The mid-20th century’s tried-and-true products and services do not appeal to Millennial consumers. BuzzFeed recently reported in 12 Things Millennials Aren’t Buying. Traditional marketers will have to consider Millennial consumer priorities in their promotion of formerly well-performing categories.
Here are a few things to consider when it comes to Millennial consumers:
Individual Choice. Millennials spurn mass market beer. Craft beers entering the market have edged out the mass-appeal options popular in prior decades. In other words, your dad’s beer is likely not your beer—especially if you take a photo of it for Instagram.
Convenience. Millennials avoid cold cereal and fabric softener. Cold cereals are reported to be tough sells for roughly half of Millennials, who prefer no-wait, no-mess breakfasts. When Millennials do laundry, they don’t add fabric softener, described as an incomprehensible extra step. (This might be different if they still live with their mom and she does the laundry for them. Just saying since a Millennial is writing this blog post.)
Social Consciousness. Millennials shun diamonds and golf. Diamonds have received a reputation that says diamonds may not be sourced in environmentally and socially responsive ways. Plus, Millennials often want jewelry that is “unique” rather than similar to the generations before. Golf, too, seems to be a tough sell for Millennials. Four hours in the heat with limited food and beverage service and high fees is a tough sell. However, Topgolf seems to be a perfect combination of golf, entertainment, food, drink, and music—plus a limited time commitment and you don’t have to bring your own clubs!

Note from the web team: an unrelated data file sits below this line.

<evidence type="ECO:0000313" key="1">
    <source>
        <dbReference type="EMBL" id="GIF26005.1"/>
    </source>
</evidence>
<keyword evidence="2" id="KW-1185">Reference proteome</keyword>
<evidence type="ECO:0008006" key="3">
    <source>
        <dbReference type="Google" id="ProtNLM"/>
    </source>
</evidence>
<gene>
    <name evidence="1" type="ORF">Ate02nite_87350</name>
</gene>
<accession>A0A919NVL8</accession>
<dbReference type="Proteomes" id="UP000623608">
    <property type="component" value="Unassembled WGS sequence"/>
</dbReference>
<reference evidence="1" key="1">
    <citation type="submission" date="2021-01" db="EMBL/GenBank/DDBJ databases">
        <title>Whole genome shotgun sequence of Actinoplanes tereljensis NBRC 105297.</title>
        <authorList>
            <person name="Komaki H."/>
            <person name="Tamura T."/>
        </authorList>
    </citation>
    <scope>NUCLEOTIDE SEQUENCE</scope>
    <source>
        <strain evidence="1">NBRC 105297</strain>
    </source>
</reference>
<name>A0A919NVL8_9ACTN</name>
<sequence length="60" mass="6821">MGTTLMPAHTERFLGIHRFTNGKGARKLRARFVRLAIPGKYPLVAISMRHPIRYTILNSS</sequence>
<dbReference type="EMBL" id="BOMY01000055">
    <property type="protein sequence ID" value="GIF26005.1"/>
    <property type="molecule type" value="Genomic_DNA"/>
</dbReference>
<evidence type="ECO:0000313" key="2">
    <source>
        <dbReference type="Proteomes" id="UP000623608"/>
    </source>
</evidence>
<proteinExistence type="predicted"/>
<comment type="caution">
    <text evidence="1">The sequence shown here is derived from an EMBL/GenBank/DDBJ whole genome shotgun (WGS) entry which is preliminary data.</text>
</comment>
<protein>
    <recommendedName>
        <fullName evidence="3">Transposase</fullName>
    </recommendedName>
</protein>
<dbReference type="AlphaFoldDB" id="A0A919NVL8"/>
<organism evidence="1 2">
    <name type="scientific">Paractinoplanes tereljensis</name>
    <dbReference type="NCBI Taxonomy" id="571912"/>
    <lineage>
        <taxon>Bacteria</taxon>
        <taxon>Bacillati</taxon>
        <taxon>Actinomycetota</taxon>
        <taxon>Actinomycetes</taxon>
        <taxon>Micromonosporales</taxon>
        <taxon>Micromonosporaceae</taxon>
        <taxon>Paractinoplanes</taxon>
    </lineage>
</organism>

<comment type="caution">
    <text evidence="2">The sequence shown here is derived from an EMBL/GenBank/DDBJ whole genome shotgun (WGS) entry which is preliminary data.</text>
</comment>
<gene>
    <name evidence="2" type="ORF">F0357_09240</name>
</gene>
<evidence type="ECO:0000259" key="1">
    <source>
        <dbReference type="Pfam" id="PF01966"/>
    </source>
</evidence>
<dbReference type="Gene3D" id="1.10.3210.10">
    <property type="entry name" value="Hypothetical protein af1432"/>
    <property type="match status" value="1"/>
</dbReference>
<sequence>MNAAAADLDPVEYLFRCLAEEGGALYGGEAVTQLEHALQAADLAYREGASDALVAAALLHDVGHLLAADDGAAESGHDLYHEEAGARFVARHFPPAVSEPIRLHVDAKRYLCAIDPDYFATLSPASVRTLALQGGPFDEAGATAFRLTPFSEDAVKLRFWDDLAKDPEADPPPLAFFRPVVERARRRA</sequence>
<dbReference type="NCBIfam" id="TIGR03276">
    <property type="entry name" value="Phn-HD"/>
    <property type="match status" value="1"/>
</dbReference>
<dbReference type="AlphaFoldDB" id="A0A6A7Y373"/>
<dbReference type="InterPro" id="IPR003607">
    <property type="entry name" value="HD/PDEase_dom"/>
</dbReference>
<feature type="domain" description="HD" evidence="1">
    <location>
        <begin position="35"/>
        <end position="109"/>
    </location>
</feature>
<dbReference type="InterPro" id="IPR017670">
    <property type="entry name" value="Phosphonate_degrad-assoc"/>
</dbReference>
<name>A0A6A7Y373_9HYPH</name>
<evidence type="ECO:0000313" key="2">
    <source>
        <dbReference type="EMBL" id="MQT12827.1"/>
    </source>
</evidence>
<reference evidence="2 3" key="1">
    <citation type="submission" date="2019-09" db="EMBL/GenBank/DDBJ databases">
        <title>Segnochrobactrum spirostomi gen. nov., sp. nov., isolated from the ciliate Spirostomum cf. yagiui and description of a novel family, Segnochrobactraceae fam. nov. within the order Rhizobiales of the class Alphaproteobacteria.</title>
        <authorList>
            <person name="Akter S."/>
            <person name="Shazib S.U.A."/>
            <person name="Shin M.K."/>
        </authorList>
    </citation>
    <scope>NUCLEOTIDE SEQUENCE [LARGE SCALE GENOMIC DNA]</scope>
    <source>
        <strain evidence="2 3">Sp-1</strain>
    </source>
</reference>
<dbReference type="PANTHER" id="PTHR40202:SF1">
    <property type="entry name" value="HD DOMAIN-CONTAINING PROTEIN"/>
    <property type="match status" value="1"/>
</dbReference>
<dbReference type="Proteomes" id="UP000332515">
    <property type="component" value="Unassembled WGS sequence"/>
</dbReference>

Major financial commitments. Millennials are making major life purchase like homes later than other generations and that is if they’re actually able to afford a home. As many Millennials still struggle financially after the Great Recession and college loan debt, they’re focusing on their immediate financial needs rather than long-term financial commitments.
Redefining healthy. Many Millennials believe that bar soap harbors germs and fast food places serve up food that is unhealthy. The CDC promotes liquid soap over bar soap as more hygienic, and Millennials have taken this advice seriously, choosing the bottle of soap over traditional soap bars. And when it comes to fast food, Millennials still want the speed of fast food but not the “pre-prepared” food that is just heated up but rather customized for you on the spot right in front you.
Marketers can attract Millennials by responding to their core values, realizing that the shopping priorities of their parents don’t apply to this group. At the same time, earning the interest of Millennial consumers as influencers across markets will create the trend-setting social proof that can build brands and sales across generations.
When was the last time a brand or marketer tried to reach out to you but their technique was completely outdated? Join the conversation on Twitter at @WhatTheGen or @JasonDorsey and don’t forget to add your #generation!